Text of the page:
Home Insurance

Your homeowners insurance policy should at least cover the cost of rebuilding your home at current construction prices. Your lender will most likely require you to buy an amount of home insurance equal to the amount of your home loan.

For a quick estimate of how much insurance you need, the Insurance Information Institute (I.I.I.) recommends multiplying the total square footage of your home by local building costs per square foot. To more accurately estimate the latter figure, talk to a real estate agent, builder’s association or local home insurance agent.

If your home is damaged or destroyed and has to be rebuilt, your insurance provider will take several things into consideration:

  1. Local construction costs
  2. Your home’s square footage
  3. Your home’s construction and style
  4. The number of rooms in your home
  5. The special features contained in your home
  6. Any improvements you’ve made to your home
  7. Other structures on your property, such as garages and sheds

The higher the cost of these items, the more likely you are to be reimbursed for them. However, reimbursement occurs only up to the limits of your policy, so make sure you have sufficient coverage to rebuild your home in case of disaster. A licensed home insurer can help you determine just how much coverage you need for maximum protection.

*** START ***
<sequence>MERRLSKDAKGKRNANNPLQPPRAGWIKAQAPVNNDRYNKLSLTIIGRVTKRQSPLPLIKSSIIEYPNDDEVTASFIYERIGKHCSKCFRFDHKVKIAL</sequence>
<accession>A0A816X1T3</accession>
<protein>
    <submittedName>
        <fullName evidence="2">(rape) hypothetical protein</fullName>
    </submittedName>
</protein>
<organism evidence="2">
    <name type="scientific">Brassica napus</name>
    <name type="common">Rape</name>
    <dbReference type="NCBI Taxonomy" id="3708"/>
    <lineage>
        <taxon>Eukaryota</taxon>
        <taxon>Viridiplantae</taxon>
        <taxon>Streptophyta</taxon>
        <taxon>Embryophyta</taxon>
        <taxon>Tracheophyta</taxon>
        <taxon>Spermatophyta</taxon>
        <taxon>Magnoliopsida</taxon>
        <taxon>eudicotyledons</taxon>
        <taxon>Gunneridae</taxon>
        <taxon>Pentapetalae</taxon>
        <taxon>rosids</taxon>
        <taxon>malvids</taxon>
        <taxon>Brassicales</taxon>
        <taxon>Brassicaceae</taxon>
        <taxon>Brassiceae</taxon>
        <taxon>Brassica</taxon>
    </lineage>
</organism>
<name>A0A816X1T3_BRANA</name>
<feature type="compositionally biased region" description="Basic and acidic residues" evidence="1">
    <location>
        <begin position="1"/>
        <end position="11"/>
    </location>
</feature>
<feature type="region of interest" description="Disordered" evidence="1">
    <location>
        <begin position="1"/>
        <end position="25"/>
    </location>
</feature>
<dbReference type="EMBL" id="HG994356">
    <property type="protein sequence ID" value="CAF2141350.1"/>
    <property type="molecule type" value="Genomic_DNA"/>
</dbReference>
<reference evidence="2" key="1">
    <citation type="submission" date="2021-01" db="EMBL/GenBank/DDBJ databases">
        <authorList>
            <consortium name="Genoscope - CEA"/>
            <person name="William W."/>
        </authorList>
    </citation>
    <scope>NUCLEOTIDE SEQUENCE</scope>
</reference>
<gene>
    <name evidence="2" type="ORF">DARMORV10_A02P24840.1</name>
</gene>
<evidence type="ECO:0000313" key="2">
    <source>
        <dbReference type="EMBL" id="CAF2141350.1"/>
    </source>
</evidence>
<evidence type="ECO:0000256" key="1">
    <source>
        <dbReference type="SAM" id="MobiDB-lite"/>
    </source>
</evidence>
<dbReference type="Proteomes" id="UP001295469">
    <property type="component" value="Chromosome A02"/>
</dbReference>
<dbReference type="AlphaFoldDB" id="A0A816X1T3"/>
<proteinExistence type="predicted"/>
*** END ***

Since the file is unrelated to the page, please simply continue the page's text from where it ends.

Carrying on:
Life Insurance

Llife insurance is a pact between you and your insurance agency stating that in exchange for paying the premiums, a death benefit will be paid to your beneficiaries after you die.

The financial support your loved ones receive from a life insurance policy will help them maintain their standard of living after your wages are lost. It is for this reason that many experts consider life insurance the cornerstone of sound financial planning.

While no one likes to do it, playing “worst-case scenario” is the best way to determine if life insurance is appropriate for you.

Ask yourself:

  • If I died tomorrow, how would my family manage financially?
  • How would my loved ones pay my final expenses?
  • Do I want to set money aside for my child to continue her education?
  • Would I like to donate money to a charitable organization?
  • Does anyone else depend on me financially?

Your answers to these questions are crucial in determining whether life insurance is a necessary purchase to protect your family.

Permanent and term life policies are the most commonly purchased forms of life insurance.

Permanent—gives lifelong protection and generally does not need to be renewed. Permanent coverage comes with higher premiums, although some of the premium is invested by the insurance company to build cash value.

Term—provides protection for a period of time, as specified in the policy, which means that a death benefit will only be paid if you die during the term. You may renew your policy after it expires, but premiums tend to increase as you age. While term policies do not build cash value, they generally carry lower premiums, making them more appealing to those unable to afford a higher premium.

It is important to note that there may be other forms of life insurance available to you, so be sure to discuss your needs with your agent before purchasing a policy.